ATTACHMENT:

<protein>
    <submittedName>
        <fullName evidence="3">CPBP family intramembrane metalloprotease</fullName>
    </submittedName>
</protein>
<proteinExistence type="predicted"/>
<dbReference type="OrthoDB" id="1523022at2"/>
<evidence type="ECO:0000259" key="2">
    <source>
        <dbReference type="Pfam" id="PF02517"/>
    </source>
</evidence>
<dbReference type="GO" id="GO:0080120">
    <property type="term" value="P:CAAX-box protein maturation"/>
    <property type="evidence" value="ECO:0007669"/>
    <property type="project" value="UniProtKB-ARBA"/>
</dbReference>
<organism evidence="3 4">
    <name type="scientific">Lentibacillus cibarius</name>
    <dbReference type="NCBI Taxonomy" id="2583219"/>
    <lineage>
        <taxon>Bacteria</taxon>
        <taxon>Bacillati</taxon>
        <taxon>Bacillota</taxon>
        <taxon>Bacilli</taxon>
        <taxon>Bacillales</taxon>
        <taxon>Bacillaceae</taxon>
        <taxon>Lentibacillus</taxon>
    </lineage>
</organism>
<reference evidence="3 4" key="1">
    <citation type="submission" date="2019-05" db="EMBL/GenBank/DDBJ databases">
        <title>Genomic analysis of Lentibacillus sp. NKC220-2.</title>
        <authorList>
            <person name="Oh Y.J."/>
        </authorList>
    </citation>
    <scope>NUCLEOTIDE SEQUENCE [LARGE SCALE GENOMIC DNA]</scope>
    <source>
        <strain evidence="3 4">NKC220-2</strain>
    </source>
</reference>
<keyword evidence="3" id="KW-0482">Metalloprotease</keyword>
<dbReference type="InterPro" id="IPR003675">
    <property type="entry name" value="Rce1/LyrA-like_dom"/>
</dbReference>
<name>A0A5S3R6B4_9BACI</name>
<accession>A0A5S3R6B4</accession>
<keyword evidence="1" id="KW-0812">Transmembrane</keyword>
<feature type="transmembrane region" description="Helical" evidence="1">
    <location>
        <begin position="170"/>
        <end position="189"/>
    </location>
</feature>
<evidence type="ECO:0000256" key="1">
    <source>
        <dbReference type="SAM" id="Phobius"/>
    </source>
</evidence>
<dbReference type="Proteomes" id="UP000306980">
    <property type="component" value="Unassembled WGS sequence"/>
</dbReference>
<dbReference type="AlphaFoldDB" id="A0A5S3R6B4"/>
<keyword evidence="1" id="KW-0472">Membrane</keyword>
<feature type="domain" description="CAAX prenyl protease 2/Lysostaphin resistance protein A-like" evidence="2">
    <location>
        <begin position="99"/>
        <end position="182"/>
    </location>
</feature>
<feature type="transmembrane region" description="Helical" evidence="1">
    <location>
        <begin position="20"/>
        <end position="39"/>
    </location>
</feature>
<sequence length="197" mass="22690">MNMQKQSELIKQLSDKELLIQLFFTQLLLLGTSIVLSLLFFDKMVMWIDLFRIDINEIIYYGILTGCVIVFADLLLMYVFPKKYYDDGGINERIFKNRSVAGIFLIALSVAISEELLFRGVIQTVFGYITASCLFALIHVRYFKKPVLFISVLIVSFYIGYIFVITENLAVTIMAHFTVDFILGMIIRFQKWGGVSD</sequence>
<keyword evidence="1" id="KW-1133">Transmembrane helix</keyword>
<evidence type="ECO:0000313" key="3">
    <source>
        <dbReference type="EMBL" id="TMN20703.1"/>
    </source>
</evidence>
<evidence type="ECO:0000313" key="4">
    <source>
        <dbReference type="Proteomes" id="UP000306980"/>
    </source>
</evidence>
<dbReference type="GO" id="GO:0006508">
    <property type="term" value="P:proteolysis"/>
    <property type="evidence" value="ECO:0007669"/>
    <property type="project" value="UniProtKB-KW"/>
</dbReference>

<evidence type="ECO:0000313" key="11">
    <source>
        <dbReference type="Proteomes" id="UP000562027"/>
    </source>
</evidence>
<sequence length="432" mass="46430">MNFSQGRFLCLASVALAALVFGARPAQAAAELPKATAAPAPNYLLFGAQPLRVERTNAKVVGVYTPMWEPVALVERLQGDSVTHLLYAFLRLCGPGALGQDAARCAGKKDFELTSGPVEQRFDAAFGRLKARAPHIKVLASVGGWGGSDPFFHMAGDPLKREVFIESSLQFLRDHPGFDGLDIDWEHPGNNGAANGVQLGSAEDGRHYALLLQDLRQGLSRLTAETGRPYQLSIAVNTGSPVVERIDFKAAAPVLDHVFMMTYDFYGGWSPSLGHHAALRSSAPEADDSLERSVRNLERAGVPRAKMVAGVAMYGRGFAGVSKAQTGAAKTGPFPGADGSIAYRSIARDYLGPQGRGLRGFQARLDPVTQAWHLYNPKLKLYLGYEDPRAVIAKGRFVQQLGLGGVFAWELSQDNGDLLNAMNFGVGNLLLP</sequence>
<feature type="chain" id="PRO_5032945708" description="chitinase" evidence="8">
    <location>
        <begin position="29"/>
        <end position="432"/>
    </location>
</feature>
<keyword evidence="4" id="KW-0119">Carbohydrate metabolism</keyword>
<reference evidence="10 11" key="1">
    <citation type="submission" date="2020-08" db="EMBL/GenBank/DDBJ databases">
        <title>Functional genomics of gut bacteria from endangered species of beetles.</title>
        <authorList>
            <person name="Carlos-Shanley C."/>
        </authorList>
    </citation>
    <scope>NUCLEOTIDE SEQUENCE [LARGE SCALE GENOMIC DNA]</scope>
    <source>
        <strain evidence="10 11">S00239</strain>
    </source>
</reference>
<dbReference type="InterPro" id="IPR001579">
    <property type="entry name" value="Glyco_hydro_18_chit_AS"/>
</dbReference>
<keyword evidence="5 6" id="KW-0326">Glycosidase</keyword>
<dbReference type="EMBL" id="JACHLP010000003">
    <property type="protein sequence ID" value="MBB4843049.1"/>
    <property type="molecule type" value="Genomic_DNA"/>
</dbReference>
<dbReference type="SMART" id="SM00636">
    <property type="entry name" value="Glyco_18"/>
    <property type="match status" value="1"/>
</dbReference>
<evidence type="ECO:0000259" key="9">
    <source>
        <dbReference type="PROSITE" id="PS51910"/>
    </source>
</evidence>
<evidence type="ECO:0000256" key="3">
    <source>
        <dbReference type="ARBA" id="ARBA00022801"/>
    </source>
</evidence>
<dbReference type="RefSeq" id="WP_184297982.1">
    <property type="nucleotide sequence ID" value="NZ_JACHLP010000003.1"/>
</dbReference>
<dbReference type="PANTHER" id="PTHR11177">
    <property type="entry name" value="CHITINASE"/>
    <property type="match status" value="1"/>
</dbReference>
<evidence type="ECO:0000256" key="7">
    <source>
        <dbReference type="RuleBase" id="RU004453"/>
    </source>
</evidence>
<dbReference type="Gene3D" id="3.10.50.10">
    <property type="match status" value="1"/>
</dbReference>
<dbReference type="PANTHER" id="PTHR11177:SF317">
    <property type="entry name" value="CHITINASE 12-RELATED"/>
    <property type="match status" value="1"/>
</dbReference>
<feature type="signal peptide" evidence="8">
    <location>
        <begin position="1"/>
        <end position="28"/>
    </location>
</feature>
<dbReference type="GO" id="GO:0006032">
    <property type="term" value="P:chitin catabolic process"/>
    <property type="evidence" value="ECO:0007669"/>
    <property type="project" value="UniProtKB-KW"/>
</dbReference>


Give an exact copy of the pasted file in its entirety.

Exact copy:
<protein>
    <submittedName>
        <fullName evidence="3">CPBP family intramembrane metalloprotease</fullName>
    </submittedName>
</protein>
<proteinExistence type="predicted"/>
<dbReference type="OrthoDB" id="1523022at2"/>
<evidence type="ECO:0000259" key="2">
    <source>
        <dbReference type="Pfam" id="PF02517"/>
    </source>
</evidence>
<dbReference type="GO" id="GO:0080120">
    <property type="term" value="P:CAAX-box protein maturation"/>
    <property type="evidence" value="ECO:0007669"/>
    <property type="project" value="UniProtKB-ARBA"/>
</dbReference>
<organism evidence="3 4">
    <name type="scientific">Lentibacillus cibarius</name>
    <dbReference type="NCBI Taxonomy" id="2583219"/>
    <lineage>
        <taxon>Bacteria</taxon>
        <taxon>Bacillati</taxon>
        <taxon>Bacillota</taxon>
        <taxon>Bacilli</taxon>
        <taxon>Bacillales</taxon>
        <taxon>Bacillaceae</taxon>
        <taxon>Lentibacillus</taxon>
    </lineage>
</organism>
<reference evidence="3 4" key="1">
    <citation type="submission" date="2019-05" db="EMBL/GenBank/DDBJ databases">
        <title>Genomic analysis of Lentibacillus sp. NKC220-2.</title>
        <authorList>
            <person name="Oh Y.J."/>
        </authorList>
    </citation>
    <scope>NUCLEOTIDE SEQUENCE [LARGE SCALE GENOMIC DNA]</scope>
    <source>
        <strain evidence="3 4">NKC220-2</strain>
    </source>
</reference>
<keyword evidence="3" id="KW-0482">Metalloprotease</keyword>
<dbReference type="InterPro" id="IPR003675">
    <property type="entry name" value="Rce1/LyrA-like_dom"/>
</dbReference>
<name>A0A5S3R6B4_9BACI</name>
<accession>A0A5S3R6B4</accession>
<keyword evidence="1" id="KW-0812">Transmembrane</keyword>
<feature type="transmembrane region" description="Helical" evidence="1">
    <location>
        <begin position="170"/>
        <end position="189"/>
    </location>
</feature>
<evidence type="ECO:0000256" key="1">
    <source>
        <dbReference type="SAM" id="Phobius"/>
    </source>
</evidence>
<dbReference type="Proteomes" id="UP000306980">
    <property type="component" value="Unassembled WGS sequence"/>
</dbReference>
<dbReference type="AlphaFoldDB" id="A0A5S3R6B4"/>
<keyword evidence="1" id="KW-0472">Membrane</keyword>
<feature type="domain" description="CAAX prenyl protease 2/Lysostaphin resistance protein A-like" evidence="2">
    <location>
        <begin position="99"/>
        <end position="182"/>
    </location>
</feature>
<feature type="transmembrane region" description="Helical" evidence="1">
    <location>
        <begin position="20"/>
        <end position="39"/>
    </location>
</feature>
<sequence length="197" mass="22690">MNMQKQSELIKQLSDKELLIQLFFTQLLLLGTSIVLSLLFFDKMVMWIDLFRIDINEIIYYGILTGCVIVFADLLLMYVFPKKYYDDGGINERIFKNRSVAGIFLIALSVAISEELLFRGVIQTVFGYITASCLFALIHVRYFKKPVLFISVLIVSFYIGYIFVITENLAVTIMAHFTVDFILGMIIRFQKWGGVSD</sequence>
<keyword evidence="1" id="KW-1133">Transmembrane helix</keyword>
<evidence type="ECO:0000313" key="3">
    <source>
        <dbReference type="EMBL" id="TMN20703.1"/>
    </source>
</evidence>
<evidence type="ECO:0000313" key="4">
    <source>
        <dbReference type="Proteomes" id="UP000306980"/>
    </source>
</evidence>
<dbReference type="GO" id="GO:0006508">
    <property type="term" value="P:proteolysis"/>
    <property type="evidence" value="ECO:0007669"/>
    <property type="project" value="UniProtKB-KW"/>
</dbReference>

<evidence type="ECO:0000313" key="11">
    <source>
        <dbReference type="Proteomes" id="UP000562027"/>
    </source>
</evidence>
<sequence length="432" mass="46430">MNFSQGRFLCLASVALAALVFGARPAQAAAELPKATAAPAPNYLLFGAQPLRVERTNAKVVGVYTPMWEPVALVERLQGDSVTHLLYAFLRLCGPGALGQDAARCAGKKDFELTSGPVEQRFDAAFGRLKARAPHIKVLASVGGWGGSDPFFHMAGDPLKREVFIESSLQFLRDHPGFDGLDIDWEHPGNNGAANGVQLGSAEDGRHYALLLQDLRQGLSRLTAETGRPYQLSIAVNTGSPVVERIDFKAAAPVLDHVFMMTYDFYGGWSPSLGHHAALRSSAPEADDSLERSVRNLERAGVPRAKMVAGVAMYGRGFAGVSKAQTGAAKTGPFPGADGSIAYRSIARDYLGPQGRGLRGFQARLDPVTQAWHLYNPKLKLYLGYEDPRAVIAKGRFVQQLGLGGVFAWELSQDNGDLLNAMNFGVGNLLLP</sequence>
<feature type="chain" id="PRO_5032945708" description="chitinase" evidence="8">
    <location>
        <begin position="29"/>
        <end position="432"/>
    </location>
</feature>
<keyword evidence="4" id="KW-0119">Carbohydrate metabolism</keyword>
<reference evidence="10 11" key="1">
    <citation type="submission" date="2020-08" db="EMBL/GenBank/DDBJ databases">
        <title>Functional genomics of gut bacteria from endangered species of beetles.</title>
        <authorList>
            <person name="Carlos-Shanley C."/>
        </authorList>
    </citation>
    <scope>NUCLEOTIDE SEQUENCE [LARGE SCALE GENOMIC DNA]</scope>
    <source>
        <strain evidence="10 11">S00239</strain>
    </source>
</reference>
<dbReference type="InterPro" id="IPR001579">
    <property type="entry name" value="Glyco_hydro_18_chit_AS"/>
</dbReference>
<keyword evidence="5 6" id="KW-0326">Glycosidase</keyword>
<dbReference type="EMBL" id="JACHLP010000003">
    <property type="protein sequence ID" value="MBB4843049.1"/>
    <property type="molecule type" value="Genomic_DNA"/>
</dbReference>
<dbReference type="SMART" id="SM00636">
    <property type="entry name" value="Glyco_18"/>
    <property type="match status" value="1"/>
</dbReference>
<evidence type="ECO:0000259" key="9">
    <source>
        <dbReference type="PROSITE" id="PS51910"/>
    </source>
</evidence>
<evidence type="ECO:0000256" key="3">
    <source>
        <dbReference type="ARBA" id="ARBA00022801"/>
    </source>
</evidence>
<dbReference type="RefSeq" id="WP_184297982.1">
    <property type="nucleotide sequence ID" value="NZ_JACHLP010000003.1"/>
</dbReference>
<dbReference type="PANTHER" id="PTHR11177">
    <property type="entry name" value="CHITINASE"/>
    <property type="match status" value="1"/>
</dbReference>
<evidence type="ECO:0000256" key="7">
    <source>
        <dbReference type="RuleBase" id="RU004453"/>
    </source>
</evidence>
<dbReference type="Gene3D" id="3.10.50.10">
    <property type="match status" value="1"/>
</dbReference>
<dbReference type="PANTHER" id="PTHR11177:SF317">
    <property type="entry name" value="CHITINASE 12-RELATED"/>
    <property type="match status" value="1"/>
</dbReference>
<feature type="signal peptide" evidence="8">
    <location>
        <begin position="1"/>
        <end position="28"/>
    </location>
</feature>
<dbReference type="GO" id="GO:0006032">
    <property type="term" value="P:chitin catabolic process"/>
    <property type="evidence" value="ECO:0007669"/>
    <property type="project" value="UniProtKB-KW"/>
</dbReference>